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SILCC-FUV: The Influence of Far-Ultraviolet Radiation on Star Formation and the Interstellar Medium

Figure 1. Overview of the simulated ISM. Shown are the edge-on views of the total gas (Σgas, 1st panel), molecular hydrogen (ΣH2, 4th panel), and ionized hydrogen (ΣH+, 5th panel) column densities, as well as mass-weighted gas (Tgas, 2nd panel) and dust (Tdust, 3rd panel) temperatures and ionizing photon energy density (eγ, 6th panel), the effective G0 field (Geff, 7th panel), and cosmic ray energy density (eCR, 8th panel) in projection. The star-forming galactic ISM is concentrated around the midplane. White circles in the 1st panel indicate active star clusters.

Tim-Eric Rathjen

What roles do different stellar feedback processes play in governing star formation? From ionizing and non-ionizing radiation to stellar winds and supernovae, these forces interact with the surrounding stellar nurseries. However, understanding the precise significance of each process in shaping star formation remains an ongoing challenge.

We present new magneto-hydrodynamic (MHD) simulations conducted within the SILCC framework, exploring the multiphase interstellar medium (ISM) within a patch of a stratified galactic disk. Our study incorporates a self-consistent modeling of non-ionizing far-ultraviolet (FUV) radiation emitted by stellar clusters, aiming to understand its impact on star formation and the chemical composition of the nearby ISM. We observe locally intense interstellar radiation fields (ISRF) with values up to G0 ≈ 104 (in Habing units), contrasting with the canonical solar neighborhood value of G0 = 1.7.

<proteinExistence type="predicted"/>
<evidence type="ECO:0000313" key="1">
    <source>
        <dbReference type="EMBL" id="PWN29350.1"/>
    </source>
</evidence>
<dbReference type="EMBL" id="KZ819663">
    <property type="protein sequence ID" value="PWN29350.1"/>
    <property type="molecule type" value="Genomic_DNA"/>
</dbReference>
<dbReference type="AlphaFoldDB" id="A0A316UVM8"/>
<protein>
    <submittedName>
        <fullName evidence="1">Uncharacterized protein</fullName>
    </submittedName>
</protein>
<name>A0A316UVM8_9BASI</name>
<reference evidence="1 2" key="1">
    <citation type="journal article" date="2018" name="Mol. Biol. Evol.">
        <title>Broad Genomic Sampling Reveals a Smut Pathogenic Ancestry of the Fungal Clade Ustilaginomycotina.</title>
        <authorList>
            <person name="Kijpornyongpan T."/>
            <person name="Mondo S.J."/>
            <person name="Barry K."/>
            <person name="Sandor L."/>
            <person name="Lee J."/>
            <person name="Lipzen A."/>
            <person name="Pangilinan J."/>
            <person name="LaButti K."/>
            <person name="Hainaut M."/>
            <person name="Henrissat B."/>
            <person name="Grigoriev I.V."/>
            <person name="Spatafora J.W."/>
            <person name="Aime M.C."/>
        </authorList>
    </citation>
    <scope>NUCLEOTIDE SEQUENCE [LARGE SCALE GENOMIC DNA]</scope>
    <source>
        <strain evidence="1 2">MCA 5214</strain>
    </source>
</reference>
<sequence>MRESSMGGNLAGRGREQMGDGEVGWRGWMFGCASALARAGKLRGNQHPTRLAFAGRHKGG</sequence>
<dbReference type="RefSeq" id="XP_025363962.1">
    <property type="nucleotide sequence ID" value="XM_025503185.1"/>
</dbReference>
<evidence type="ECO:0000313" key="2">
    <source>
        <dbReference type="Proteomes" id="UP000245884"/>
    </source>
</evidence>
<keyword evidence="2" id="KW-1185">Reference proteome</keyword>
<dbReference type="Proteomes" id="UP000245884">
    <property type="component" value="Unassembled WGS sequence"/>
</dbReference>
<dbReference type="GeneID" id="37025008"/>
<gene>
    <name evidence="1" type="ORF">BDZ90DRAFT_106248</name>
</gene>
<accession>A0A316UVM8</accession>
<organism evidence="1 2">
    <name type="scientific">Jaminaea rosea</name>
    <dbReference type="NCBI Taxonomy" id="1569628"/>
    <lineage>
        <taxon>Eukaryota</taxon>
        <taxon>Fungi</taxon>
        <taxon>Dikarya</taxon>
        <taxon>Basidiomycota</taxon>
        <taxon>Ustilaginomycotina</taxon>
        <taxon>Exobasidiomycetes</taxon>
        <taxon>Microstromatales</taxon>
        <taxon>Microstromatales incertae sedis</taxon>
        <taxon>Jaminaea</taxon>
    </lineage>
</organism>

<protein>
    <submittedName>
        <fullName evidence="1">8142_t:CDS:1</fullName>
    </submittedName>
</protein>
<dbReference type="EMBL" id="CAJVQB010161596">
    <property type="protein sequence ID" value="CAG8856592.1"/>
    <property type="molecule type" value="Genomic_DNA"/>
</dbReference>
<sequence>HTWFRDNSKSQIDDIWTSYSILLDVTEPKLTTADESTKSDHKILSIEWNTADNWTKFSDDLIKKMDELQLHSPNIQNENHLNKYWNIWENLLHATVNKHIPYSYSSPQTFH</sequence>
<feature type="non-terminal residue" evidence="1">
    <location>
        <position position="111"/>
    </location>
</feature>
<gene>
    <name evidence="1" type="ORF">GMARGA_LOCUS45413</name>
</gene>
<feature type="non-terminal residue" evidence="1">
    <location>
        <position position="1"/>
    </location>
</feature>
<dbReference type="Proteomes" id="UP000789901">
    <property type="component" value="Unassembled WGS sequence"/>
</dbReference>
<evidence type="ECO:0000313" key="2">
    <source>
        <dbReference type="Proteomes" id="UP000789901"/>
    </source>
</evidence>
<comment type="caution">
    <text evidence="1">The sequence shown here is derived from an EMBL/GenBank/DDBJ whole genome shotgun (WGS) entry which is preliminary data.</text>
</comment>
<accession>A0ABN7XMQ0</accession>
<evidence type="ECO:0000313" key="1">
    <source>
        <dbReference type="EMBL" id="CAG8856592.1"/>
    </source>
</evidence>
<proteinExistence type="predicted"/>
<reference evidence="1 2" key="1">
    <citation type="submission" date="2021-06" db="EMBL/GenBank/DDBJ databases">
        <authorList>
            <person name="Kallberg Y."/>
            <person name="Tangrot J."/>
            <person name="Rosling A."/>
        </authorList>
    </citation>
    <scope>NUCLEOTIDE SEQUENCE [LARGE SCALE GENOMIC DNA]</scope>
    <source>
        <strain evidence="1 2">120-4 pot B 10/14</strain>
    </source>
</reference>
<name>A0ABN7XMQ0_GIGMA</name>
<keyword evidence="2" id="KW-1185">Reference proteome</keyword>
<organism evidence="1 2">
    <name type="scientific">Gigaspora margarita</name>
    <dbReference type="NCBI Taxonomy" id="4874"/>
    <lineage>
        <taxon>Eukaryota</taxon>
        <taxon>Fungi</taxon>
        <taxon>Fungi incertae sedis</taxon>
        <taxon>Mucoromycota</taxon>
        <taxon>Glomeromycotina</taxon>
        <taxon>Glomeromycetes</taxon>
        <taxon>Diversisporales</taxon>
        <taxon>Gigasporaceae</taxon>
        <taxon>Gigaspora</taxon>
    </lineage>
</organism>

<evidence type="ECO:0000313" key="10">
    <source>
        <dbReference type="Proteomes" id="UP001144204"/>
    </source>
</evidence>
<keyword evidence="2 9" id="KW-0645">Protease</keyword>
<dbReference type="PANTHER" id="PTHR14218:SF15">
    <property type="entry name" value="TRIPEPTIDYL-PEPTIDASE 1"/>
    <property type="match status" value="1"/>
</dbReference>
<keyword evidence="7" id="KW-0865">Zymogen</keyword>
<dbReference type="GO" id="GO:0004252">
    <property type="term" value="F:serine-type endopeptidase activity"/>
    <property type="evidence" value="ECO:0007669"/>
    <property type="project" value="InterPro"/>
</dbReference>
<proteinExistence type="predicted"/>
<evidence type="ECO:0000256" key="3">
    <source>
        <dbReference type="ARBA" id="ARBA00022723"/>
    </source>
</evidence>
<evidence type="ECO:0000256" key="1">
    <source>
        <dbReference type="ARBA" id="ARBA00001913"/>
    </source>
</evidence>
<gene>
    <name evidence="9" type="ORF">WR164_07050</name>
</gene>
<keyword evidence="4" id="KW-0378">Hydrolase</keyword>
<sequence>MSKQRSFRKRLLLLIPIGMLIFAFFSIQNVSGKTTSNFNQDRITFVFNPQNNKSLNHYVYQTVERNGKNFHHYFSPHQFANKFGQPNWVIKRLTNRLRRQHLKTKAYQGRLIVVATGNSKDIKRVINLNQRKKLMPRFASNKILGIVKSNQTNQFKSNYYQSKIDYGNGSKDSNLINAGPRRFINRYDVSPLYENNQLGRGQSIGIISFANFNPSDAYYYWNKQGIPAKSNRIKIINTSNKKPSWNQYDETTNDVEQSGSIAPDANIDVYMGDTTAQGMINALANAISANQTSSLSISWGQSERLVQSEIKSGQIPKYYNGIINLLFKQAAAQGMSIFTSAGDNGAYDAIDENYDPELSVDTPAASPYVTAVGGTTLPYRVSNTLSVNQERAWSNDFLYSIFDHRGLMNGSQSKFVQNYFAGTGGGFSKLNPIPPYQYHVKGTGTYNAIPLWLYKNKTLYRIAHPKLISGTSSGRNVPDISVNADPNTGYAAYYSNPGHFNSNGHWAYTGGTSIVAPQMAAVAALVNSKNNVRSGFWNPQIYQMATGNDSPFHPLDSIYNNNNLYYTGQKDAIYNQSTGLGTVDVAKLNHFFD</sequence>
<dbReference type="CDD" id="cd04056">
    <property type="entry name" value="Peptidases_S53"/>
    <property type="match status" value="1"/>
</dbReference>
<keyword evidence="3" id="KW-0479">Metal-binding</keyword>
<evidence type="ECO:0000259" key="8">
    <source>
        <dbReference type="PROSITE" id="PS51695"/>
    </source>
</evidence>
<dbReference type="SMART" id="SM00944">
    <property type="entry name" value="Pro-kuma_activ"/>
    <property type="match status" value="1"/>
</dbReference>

Our findings suggest that while FUV radiation influences star formation, its role in regulating the star formation rate (SFR) appears less significant compared to other stellar feedback mechanisms such as ionizing UV radiation, stellar winds, and supernovae. Additionally, our chemical analysis reveals enhancements in both the warm-ionized medium (WIM) and the cold-neutral medium (CNM) beyond the vicinity of stellar clusters, indicating a complex interplay influenced by the self-consistent and highly variable FUV radiation field, fostering the presence of a diffuse molecular hydrogen gas phase.

Further details will be available in Rathjen et al., currently in preparation.